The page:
Kim Eslinger

David Tinjum

Susan Schaefer

Julie Craven

Joan Bennett

Claudia Kittock
Columnist / Non-Profits 

Doug Verdier

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Covering life, work, and play in the Historic Mill District and Downtown Minneapolis Riverfront neighborhoods. Have an opinion, local news or events to share?  Contact us.


North Loop Clinic and Pharmacy opens Monday, April 17

Via an e-newsletter from Hennepin County Medical Center:

North Loop Clinic and Pharmacy opens Monday, April 17
Open House set for Wednesday, April 26

The North Loop Clinic and Pharmacy, located on the first floor of the Tractor Works Building at 800 Washington Avenue, opens on April 17 in the North Loop neighborhood and central business district in downtown Minneapolis. The clinic is owned by Hennepin Healthcare System, Inc.

“We’re excited to make our health care and pharmacy services available to people who live and work in the vibrant North Loop area,” said clinic medical director Dr. Jane Hess. “We look forward to partnering with our new neighbors to achieve and maintain their health care goals.”

North Loop Clinic was designed to give patients convenient access to the care they need – when they need it – while connecting them to the comprehensive services and expertise available through Hennepin Healthcare System.

The 6,312 square foot neighborhood clinic provides a full range of care for everyone in the family, including family/pediatric medicine, dermatology, allergy, women’s health (certified nurse midwives, OB/GYN specialists), integrative health (acupuncture, chiropractic), laboratory services and a convenient, on-site pharmacy.

“In addition to general dermatologic care, we are also offering cosmetic dermatology at the clinic,” explains Dr. Hess. “Botox, micro needling, cosmetic fillers, chemical peels and other procedures are available, and our adjoining pharmacy will carry a variety of cosmetic products.”

North Loop Clinic and Pharmacy offers same day and next day appointments, as well as evening and Saturday hours. Walk-in appointments and new patients are welcome.

The public is invited to an Open House at North Loop Clinic and Pharmacy on Wednesday, April 26 from 4-7pm. Clinic providers and staff look forward to meeting visitors, and giving tours and health demonstrations. Refreshments will also be served.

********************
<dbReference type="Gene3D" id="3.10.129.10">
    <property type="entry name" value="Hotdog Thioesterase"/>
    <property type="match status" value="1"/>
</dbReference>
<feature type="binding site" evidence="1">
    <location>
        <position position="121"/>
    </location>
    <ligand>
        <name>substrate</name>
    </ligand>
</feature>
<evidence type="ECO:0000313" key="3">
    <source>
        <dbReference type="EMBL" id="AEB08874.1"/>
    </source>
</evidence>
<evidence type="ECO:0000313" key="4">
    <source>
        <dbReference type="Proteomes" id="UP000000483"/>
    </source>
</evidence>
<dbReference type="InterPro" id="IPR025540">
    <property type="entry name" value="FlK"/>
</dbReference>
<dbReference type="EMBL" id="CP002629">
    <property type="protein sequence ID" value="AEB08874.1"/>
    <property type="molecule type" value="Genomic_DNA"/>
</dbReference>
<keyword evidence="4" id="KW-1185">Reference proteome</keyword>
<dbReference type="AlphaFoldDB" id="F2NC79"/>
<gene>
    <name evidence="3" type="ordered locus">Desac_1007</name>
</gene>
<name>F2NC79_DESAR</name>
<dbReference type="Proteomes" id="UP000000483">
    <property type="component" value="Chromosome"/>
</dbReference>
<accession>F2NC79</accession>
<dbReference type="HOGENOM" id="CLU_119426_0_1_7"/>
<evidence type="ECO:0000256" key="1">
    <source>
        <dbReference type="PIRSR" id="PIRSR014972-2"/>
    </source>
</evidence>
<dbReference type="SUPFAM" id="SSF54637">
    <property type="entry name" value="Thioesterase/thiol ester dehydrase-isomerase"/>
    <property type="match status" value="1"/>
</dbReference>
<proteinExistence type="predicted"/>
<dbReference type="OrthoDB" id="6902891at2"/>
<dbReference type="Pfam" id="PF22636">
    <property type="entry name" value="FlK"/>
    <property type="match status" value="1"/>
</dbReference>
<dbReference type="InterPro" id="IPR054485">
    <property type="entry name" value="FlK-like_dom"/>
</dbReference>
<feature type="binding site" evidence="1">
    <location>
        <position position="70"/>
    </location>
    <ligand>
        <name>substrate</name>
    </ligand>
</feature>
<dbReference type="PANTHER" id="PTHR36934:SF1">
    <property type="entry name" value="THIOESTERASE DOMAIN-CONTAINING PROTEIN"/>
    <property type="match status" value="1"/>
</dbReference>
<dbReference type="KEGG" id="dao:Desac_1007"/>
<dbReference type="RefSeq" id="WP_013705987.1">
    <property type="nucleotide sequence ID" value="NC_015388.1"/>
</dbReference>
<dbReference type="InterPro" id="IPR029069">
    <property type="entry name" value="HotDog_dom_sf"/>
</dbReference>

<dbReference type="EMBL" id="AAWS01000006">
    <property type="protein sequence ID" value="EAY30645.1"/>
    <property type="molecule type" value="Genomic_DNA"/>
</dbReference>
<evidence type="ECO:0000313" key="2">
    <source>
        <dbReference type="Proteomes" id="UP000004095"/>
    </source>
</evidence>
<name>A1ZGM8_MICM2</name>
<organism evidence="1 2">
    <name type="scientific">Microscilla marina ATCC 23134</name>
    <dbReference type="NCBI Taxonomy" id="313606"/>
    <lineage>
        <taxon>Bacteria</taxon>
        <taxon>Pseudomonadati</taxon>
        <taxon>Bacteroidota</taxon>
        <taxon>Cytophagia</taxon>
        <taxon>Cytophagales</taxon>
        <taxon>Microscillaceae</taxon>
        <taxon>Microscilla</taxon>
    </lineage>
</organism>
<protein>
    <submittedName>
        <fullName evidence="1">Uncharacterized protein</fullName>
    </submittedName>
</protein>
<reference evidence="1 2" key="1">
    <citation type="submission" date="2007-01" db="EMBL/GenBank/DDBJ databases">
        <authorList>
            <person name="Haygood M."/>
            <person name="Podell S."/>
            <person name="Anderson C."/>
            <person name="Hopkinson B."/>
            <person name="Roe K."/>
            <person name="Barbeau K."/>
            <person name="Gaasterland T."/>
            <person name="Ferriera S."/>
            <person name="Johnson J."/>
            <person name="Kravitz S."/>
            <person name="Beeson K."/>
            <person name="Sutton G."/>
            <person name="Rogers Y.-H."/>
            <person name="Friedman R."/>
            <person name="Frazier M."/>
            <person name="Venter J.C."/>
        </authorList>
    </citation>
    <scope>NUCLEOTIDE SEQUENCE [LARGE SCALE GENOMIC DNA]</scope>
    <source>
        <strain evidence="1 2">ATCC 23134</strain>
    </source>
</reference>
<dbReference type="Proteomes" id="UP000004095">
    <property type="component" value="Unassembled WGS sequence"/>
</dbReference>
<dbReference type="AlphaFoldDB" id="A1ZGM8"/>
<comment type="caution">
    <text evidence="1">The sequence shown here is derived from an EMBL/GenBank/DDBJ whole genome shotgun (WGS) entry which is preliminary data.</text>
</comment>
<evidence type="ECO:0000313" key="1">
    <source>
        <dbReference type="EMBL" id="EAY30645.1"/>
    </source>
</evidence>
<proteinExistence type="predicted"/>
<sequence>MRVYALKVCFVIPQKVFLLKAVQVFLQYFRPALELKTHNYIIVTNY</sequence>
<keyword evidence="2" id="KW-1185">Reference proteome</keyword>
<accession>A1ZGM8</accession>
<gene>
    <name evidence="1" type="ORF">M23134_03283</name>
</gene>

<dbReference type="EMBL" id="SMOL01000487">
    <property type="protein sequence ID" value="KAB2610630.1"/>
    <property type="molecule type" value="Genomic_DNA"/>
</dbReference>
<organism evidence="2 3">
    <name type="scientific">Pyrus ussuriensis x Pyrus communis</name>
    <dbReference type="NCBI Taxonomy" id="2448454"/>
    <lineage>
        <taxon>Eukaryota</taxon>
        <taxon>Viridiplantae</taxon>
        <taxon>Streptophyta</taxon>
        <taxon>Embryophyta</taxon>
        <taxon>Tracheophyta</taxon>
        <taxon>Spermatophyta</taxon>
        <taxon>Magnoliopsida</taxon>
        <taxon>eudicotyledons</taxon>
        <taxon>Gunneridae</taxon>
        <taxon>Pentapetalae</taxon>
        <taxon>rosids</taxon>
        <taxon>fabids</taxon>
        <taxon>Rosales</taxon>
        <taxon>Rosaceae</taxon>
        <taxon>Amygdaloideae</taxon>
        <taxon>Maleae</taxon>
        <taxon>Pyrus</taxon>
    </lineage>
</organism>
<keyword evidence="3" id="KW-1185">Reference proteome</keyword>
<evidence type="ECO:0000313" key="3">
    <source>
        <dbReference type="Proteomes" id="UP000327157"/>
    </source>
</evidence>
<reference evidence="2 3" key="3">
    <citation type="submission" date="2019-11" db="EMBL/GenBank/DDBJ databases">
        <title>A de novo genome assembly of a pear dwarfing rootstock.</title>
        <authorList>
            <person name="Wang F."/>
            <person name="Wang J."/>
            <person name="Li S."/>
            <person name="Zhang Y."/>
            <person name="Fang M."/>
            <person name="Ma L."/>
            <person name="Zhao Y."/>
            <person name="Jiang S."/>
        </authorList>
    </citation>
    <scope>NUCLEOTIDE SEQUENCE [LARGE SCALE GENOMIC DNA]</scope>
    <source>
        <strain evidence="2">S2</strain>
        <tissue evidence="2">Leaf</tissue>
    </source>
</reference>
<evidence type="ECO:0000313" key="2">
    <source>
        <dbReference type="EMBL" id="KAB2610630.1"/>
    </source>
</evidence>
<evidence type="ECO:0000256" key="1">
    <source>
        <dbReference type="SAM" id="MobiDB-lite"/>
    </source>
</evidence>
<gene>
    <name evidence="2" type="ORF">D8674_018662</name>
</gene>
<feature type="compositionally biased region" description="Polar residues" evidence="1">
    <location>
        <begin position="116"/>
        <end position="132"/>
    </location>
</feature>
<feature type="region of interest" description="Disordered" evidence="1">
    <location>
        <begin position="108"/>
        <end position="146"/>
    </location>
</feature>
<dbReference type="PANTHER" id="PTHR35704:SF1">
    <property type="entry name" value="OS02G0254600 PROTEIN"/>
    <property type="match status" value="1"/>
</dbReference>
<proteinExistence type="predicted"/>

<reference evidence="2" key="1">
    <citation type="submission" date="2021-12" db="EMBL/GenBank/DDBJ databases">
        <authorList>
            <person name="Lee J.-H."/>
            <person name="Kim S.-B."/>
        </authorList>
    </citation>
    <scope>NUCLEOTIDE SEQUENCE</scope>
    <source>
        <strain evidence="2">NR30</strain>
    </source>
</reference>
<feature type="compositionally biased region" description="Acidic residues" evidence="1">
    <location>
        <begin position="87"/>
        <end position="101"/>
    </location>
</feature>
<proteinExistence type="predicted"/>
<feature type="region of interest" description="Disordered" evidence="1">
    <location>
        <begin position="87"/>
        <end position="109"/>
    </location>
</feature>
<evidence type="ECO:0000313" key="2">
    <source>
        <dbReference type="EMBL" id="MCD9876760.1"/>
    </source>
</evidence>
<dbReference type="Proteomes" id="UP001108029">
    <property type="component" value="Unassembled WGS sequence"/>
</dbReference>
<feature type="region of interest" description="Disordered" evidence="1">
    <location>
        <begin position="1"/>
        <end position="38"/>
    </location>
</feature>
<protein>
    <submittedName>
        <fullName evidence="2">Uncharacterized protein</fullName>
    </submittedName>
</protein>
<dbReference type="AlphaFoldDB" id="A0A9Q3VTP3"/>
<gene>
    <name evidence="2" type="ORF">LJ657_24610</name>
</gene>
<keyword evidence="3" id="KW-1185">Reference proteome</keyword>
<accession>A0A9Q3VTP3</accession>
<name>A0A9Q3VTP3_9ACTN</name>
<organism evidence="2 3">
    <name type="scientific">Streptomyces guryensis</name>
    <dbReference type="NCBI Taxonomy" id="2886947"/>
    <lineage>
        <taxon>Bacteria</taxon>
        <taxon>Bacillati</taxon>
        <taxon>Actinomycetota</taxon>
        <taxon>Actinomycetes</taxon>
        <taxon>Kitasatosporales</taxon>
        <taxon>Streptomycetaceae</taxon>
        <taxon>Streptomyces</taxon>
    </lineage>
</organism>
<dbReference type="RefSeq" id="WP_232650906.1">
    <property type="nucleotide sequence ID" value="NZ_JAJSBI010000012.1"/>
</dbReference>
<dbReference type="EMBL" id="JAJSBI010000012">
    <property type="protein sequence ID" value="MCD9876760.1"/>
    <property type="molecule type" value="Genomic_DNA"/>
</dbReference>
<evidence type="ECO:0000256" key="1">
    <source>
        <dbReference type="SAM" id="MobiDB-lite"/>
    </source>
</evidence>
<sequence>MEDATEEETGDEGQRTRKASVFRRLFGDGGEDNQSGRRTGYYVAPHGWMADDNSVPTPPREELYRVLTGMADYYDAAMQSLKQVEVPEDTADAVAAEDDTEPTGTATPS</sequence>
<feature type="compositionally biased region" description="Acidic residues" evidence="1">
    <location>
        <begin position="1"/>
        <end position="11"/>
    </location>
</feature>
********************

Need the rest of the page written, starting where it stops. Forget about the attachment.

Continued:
North Loop Clinic is the eighth neighborhood clinic to join Hennepin Healthcare System. In 2018, a 325,000 square foot Specialty Center opens on 8th Street across from Hennepin County Medical Center, offering convenient access to many of the hospital’s downtown campus clinics and outpatient services. For more information about North Loop Clinic and Pharmacy or to schedule an appointment, call 612.873.6963 or go to


Upcoming Performances by Friends of the Mill District Singers

Article by Claudia Kittock, Photos by Rick Kittock

After the first 6 sessions of this cycle of rehearsals, the Friends of the Mill District Singers are better than ever. Averaging 45 singers/rehearsal, we are singing with great enthusiasm, and our skills are improving weekly. Every rehearsal brings us new members, and our roster now tops out at 155!

We have upcoming performances that you won’t want to miss. We are singing at the Capri Theater in North Minneapolis on May 16 at 7:00pm. The performance will include the MacPhail Community Youth Choir, the Capri Glee!, and the Friends of the Mill District Singers. Don’t miss it! The last performance there was standing room only.

The Friends of the Mill District Singers will also be featured at the Loring Park Music Festival on June 10th at 2:00pm. It is an outdoor music festival. Mark your calendars.

We will end our spring session with a performance at a Minnesota Twins game in June, singing ‘Take Me Out to the Ballgame’ during the 7th inning stretch. Watch for the date!

This is a vibrant, exciting part of our community. Membership is open to all that are interested.  Come join us!  It only takes one rehearsal to get hooked.  Our next rehearsal is on April 22 at 2:00pm on the 8th floor of the Guthrie. If you're interested, contact 


Hanging Out With One of Our Resident Eagles

Thank you to local resident Lee Munnich for sharing this picture.

If you're not familiar with this nest, it's located in a big old (cottonwood?) tree along the running/biking/utility road across from the Stone Arch Apartments (just off of Father Hennepin Bluff Park). Until the leaves fill in, you can see it from the 35W Bridge.


Our Neighborhood Connections - It All Starts With Asking a Question

Article by Claudia Kittock, Photos by Rick Kittock

A group of friends, 3 residents and 1 business owner in the Mill District, decided to form a neighborhood charity in January of 2016. The history of our neighborhood is very short. Fewer than 300 people lived in the Mill District in the early 1990s, and in a very short time we have grown to approximately 5000 residents. It seemed obvious to the founders of Friends of the Mill District that this was a neighborhood without a well-formed sense of community yet, and that became an integral part of the mission of this group, “ build community in the Mill District by connecting, convening, and supporting our neighbors.”